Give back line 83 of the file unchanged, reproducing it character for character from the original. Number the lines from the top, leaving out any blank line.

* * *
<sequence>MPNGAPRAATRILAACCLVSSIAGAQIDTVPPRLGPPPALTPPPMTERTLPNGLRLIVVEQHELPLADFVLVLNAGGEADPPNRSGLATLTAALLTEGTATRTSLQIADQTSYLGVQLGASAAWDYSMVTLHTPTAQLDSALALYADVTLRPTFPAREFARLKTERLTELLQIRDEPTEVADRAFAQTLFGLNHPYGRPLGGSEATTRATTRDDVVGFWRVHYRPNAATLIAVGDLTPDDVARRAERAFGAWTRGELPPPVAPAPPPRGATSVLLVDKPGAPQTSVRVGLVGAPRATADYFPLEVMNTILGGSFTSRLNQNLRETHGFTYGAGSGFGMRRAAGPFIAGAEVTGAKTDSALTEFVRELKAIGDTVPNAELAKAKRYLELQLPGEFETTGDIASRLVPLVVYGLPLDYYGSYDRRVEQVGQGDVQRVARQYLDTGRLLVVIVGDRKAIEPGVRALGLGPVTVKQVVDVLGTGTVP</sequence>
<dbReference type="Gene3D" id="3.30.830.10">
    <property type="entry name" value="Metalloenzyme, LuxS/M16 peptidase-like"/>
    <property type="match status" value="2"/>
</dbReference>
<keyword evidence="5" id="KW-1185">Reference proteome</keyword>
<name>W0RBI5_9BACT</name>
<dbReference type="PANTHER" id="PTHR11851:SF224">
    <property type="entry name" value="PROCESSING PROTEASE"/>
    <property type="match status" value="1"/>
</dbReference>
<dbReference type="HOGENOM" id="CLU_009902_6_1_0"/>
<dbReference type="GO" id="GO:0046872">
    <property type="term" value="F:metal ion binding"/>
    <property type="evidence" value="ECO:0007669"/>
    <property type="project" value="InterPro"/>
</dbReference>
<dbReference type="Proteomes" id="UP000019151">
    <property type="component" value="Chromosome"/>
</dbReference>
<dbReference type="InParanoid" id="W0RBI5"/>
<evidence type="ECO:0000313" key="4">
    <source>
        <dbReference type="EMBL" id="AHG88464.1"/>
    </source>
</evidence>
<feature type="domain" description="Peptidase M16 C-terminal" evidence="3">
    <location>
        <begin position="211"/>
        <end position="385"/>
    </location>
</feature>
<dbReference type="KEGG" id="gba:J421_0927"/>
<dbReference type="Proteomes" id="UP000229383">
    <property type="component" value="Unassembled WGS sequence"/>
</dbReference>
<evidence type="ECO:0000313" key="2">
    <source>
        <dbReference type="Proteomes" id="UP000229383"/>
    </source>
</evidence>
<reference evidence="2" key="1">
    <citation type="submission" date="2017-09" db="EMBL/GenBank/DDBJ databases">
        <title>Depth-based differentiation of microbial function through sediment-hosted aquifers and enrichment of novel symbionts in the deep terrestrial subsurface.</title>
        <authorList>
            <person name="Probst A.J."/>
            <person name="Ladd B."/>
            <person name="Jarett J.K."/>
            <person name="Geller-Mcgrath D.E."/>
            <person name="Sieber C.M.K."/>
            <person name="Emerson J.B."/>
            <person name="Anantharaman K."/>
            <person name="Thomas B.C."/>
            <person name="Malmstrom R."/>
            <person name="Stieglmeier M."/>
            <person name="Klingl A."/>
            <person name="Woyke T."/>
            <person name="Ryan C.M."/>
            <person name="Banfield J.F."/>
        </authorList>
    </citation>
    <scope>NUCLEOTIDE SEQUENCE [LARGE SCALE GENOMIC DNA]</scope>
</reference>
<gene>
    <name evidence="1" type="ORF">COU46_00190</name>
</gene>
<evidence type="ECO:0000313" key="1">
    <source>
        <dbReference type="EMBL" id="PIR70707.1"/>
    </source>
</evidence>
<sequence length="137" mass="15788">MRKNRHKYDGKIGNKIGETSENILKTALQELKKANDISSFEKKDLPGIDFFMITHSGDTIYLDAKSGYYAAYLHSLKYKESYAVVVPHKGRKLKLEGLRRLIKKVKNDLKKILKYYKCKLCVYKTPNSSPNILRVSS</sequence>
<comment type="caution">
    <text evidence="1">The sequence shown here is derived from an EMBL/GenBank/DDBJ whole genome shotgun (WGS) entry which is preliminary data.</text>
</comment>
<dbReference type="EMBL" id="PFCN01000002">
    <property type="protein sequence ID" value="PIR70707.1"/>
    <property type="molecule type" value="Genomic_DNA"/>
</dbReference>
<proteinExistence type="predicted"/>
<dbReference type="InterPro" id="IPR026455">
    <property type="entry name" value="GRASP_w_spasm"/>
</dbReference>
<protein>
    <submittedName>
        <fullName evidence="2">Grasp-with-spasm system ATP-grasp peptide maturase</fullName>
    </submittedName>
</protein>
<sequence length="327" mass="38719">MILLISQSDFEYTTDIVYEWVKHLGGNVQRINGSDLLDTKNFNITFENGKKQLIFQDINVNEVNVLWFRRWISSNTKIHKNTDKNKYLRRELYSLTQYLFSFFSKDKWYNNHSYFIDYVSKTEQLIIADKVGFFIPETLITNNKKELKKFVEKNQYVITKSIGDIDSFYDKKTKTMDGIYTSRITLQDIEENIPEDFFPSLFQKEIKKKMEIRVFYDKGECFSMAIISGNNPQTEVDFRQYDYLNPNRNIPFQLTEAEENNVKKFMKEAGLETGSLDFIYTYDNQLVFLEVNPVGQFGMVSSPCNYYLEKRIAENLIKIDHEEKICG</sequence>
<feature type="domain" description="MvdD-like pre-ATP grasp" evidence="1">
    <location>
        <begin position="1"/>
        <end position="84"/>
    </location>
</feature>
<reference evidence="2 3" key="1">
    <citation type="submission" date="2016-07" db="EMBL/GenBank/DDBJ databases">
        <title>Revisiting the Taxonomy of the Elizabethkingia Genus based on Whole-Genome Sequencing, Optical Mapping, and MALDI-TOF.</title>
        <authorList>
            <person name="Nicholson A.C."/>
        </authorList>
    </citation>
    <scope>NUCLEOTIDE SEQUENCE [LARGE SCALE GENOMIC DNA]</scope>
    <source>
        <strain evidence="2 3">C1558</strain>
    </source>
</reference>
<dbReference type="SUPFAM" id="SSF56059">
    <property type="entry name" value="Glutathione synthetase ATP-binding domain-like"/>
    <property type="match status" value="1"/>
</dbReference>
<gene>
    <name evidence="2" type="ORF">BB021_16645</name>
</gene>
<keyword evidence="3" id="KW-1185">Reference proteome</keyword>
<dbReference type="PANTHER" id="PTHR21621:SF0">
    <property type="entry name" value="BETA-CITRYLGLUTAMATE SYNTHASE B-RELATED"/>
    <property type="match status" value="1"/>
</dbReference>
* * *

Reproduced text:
</dbReference>